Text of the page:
Cause-and-Effect Analysis through Asking Why Questions

It is necessary to identify more detailed levels of causes and organize them under related causes or categories when making fishbone diagrams. You can do this by asking a series of WHY questions.

Introduction to Cause and Effect Diagram

A cause-and-effect diagram is an analysis tool that offers a systematic way of visualizing effects and causes that create or contribute to those effects. It was developed by Japanese Dr. Kaoru Ishikawa in 1943 and is also referred to as an Ishikawa Diagram or a Fishbone Diagram because of its resemblance to Fishbone.

Benefits of Cause-and-effect Diagram

A cause-and-effect diagram is useful for identifying and organizing the known or possible causes of quality, or the lack of it. The organized structure provided by the diagram helps team members think in a very systematic and logical way. Some of the benefits of constructing a cause-and-effect diagram are:

  1. helps decide the root causes of a problem or quality characteristic in a structured approach;
  2. encourages group participation and utilizes group wisdom;
  3. uses an orderly, easy-to-read format to visualize cause-and-effect relationships;
  4. indicates possible causes of variation in a process;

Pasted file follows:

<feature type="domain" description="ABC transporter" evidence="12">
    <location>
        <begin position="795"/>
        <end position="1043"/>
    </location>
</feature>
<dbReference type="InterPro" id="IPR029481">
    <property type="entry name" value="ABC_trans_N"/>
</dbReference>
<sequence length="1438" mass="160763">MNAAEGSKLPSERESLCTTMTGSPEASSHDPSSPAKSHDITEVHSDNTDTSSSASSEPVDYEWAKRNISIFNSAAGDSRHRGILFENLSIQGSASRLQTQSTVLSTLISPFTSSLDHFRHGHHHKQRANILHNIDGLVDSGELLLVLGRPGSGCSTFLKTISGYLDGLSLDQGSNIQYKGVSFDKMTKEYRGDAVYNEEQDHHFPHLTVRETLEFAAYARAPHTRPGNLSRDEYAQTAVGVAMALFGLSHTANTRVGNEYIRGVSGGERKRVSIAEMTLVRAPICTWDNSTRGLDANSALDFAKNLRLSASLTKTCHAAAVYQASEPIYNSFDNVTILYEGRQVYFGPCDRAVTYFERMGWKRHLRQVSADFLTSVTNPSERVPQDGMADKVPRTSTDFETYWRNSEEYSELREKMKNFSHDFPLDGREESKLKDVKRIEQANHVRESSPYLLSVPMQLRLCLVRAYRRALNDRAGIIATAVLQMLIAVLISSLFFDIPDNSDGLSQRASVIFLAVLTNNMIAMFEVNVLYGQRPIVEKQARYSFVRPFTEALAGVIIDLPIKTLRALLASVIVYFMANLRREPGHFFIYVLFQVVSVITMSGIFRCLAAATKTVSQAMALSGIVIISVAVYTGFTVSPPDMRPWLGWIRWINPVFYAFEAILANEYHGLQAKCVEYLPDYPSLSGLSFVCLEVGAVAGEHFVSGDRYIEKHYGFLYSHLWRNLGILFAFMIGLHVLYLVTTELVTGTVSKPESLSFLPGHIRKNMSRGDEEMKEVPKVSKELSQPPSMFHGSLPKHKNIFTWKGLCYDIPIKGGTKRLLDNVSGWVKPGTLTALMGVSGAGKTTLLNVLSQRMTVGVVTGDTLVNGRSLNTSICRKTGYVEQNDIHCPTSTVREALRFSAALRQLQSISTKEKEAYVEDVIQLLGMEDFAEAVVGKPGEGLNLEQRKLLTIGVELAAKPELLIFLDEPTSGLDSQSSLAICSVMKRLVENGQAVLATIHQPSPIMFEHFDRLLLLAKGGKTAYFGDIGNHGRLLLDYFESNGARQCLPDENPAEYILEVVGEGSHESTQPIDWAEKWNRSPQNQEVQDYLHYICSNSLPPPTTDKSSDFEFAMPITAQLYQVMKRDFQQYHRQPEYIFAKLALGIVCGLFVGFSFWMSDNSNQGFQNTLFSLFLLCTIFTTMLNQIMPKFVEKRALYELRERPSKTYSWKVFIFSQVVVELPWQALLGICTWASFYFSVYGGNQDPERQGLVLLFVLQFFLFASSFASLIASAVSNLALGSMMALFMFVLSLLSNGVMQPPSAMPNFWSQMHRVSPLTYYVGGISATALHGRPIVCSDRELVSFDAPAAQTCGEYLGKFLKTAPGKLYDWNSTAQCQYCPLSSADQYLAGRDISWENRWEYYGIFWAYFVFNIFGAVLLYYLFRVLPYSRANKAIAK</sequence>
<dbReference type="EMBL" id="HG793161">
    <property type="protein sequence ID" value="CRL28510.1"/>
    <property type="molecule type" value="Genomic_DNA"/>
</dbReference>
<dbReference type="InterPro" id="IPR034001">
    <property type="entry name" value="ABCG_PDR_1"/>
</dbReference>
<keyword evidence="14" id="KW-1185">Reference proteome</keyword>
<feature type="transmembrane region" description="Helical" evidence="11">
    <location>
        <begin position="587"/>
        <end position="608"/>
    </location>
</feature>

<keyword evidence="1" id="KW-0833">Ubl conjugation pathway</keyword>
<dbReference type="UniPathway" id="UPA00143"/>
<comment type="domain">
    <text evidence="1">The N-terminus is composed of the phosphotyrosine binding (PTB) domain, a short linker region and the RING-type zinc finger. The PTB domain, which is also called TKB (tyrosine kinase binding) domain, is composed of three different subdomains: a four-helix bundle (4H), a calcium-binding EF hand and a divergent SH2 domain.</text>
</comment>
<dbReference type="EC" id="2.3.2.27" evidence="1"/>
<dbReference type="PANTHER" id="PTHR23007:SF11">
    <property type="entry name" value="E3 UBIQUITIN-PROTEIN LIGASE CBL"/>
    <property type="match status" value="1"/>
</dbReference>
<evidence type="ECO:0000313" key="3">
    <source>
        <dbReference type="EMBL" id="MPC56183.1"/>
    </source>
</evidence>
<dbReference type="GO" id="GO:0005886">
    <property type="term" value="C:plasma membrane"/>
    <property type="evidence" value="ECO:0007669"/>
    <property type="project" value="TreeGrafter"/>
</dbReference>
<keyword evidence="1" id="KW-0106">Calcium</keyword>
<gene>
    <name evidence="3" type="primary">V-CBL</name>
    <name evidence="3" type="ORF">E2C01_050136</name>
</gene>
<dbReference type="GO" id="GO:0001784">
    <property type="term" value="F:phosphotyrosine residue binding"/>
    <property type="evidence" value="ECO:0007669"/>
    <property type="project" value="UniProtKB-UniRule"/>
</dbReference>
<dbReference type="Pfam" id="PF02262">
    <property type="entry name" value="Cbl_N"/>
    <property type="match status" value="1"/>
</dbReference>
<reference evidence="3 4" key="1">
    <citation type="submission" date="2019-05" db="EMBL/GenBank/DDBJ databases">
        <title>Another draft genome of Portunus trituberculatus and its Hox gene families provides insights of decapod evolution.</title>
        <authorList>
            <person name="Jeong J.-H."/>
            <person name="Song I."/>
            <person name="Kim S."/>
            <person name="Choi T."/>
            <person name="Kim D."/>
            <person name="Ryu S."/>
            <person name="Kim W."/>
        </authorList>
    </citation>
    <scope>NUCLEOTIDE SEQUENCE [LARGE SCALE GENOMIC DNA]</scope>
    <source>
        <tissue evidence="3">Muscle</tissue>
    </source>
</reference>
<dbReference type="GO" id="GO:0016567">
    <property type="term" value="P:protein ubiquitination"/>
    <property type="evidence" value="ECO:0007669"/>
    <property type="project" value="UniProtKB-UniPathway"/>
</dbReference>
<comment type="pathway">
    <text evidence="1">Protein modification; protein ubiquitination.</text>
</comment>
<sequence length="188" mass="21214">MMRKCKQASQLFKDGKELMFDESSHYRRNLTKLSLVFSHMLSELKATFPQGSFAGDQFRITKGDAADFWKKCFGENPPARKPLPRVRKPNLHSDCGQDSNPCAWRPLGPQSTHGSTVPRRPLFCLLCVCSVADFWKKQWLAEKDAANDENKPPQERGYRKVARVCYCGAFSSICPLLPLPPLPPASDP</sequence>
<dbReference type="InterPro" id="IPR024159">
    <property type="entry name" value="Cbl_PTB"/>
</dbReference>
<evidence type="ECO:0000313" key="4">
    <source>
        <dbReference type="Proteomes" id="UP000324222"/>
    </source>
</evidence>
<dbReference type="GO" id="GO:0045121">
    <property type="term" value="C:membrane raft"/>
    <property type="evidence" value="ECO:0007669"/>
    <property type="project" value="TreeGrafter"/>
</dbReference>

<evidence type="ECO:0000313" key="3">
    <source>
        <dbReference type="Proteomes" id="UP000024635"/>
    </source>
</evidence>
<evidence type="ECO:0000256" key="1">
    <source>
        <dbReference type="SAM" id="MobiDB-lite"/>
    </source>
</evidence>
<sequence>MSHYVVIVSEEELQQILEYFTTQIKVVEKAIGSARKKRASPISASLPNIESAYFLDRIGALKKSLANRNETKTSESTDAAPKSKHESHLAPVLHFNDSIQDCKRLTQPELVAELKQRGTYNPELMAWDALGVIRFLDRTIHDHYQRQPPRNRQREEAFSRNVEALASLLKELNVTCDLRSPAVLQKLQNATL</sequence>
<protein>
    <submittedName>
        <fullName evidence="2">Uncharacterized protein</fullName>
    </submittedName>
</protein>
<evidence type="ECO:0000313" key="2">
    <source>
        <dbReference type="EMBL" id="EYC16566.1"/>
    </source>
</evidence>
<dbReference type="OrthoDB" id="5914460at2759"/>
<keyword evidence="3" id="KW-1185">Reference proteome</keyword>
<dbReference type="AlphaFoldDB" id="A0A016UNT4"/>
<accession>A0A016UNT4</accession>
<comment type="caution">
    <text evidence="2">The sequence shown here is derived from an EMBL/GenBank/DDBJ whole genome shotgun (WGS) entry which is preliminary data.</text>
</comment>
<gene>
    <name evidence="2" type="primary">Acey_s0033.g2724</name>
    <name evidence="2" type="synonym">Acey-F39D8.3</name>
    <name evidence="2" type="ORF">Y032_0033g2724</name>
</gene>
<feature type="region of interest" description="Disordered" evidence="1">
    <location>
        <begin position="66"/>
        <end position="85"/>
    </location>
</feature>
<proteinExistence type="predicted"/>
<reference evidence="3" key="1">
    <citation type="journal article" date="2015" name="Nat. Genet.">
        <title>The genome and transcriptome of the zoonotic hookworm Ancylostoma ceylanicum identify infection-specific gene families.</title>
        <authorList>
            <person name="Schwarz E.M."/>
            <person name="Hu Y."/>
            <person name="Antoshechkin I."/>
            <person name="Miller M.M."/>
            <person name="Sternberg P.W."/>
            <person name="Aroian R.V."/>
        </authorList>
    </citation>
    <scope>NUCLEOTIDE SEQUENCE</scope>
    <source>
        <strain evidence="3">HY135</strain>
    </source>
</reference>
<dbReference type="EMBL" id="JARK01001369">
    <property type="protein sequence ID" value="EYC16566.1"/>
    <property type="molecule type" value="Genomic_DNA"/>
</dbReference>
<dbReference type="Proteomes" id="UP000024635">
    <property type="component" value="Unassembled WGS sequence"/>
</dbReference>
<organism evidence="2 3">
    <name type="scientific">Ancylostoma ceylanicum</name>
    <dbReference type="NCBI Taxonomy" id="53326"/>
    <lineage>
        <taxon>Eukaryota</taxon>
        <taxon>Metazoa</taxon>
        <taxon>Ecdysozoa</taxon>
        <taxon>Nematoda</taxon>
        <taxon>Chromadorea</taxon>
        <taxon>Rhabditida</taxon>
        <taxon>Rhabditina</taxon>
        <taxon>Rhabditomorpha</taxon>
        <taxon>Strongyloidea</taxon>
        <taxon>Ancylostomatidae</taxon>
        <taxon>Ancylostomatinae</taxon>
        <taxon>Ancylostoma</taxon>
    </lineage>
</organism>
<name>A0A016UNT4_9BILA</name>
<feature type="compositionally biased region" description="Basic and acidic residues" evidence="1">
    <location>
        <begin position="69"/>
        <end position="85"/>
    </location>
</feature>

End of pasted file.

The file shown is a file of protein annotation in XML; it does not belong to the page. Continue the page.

5. increases knowledge of the process by helping everyone to learn more about the factors at work and how they relate; and
  6. identifies areas where data should be collected for further study.

Cause-and-Effect Analysis through Asking Why Questions

Sometimes, it is necessary to identify increasingly more detailed levels of causes and organize them under related causes or categories. You can do this by asking a series of WHY questions.

Q: Why is the environment bad?
A: It's dirty, hot and stuffy and there is no plant and decoration.

Q: Why the business management is not beneficial?
A: The location is remote and not easily accessible. It is hard to attract more customers without promotion.

Q: Why don't the potential customers stay for long?
A: There is no lounge.

Q: Why were the products not attractive?
A: Some are not up to standard or even of poor quality.

Q: Why customers complain about service staff?
A: They lack sense of responsibility, work in low efficiency and have bad attitude.

View the template below which shows how the diagram looks when all the contributing causes that were identified by the series of why questions have been filled in. See more templates in article Featured Ishikawa (Cause and Effect) Diagram Templates.

Customer Loss Fishbone Diagram

Cause and Effect Diagram Software

Cause and Effect Diagram Software

Edraw offers a super easy way for creating cause and effect diagrams, which helps you to systematically review factors that affect or contribute to a given result. The interface is straightforward and handy, with clearly labeled buttons, an outlook of predefined shapes and a drawing page that can expand limitlessly. Edraw also provides a rather standard assortment of editing tools for resizing, rotating, grouping, , alignment and distribution. It's definitely the best assistant for your graph making.

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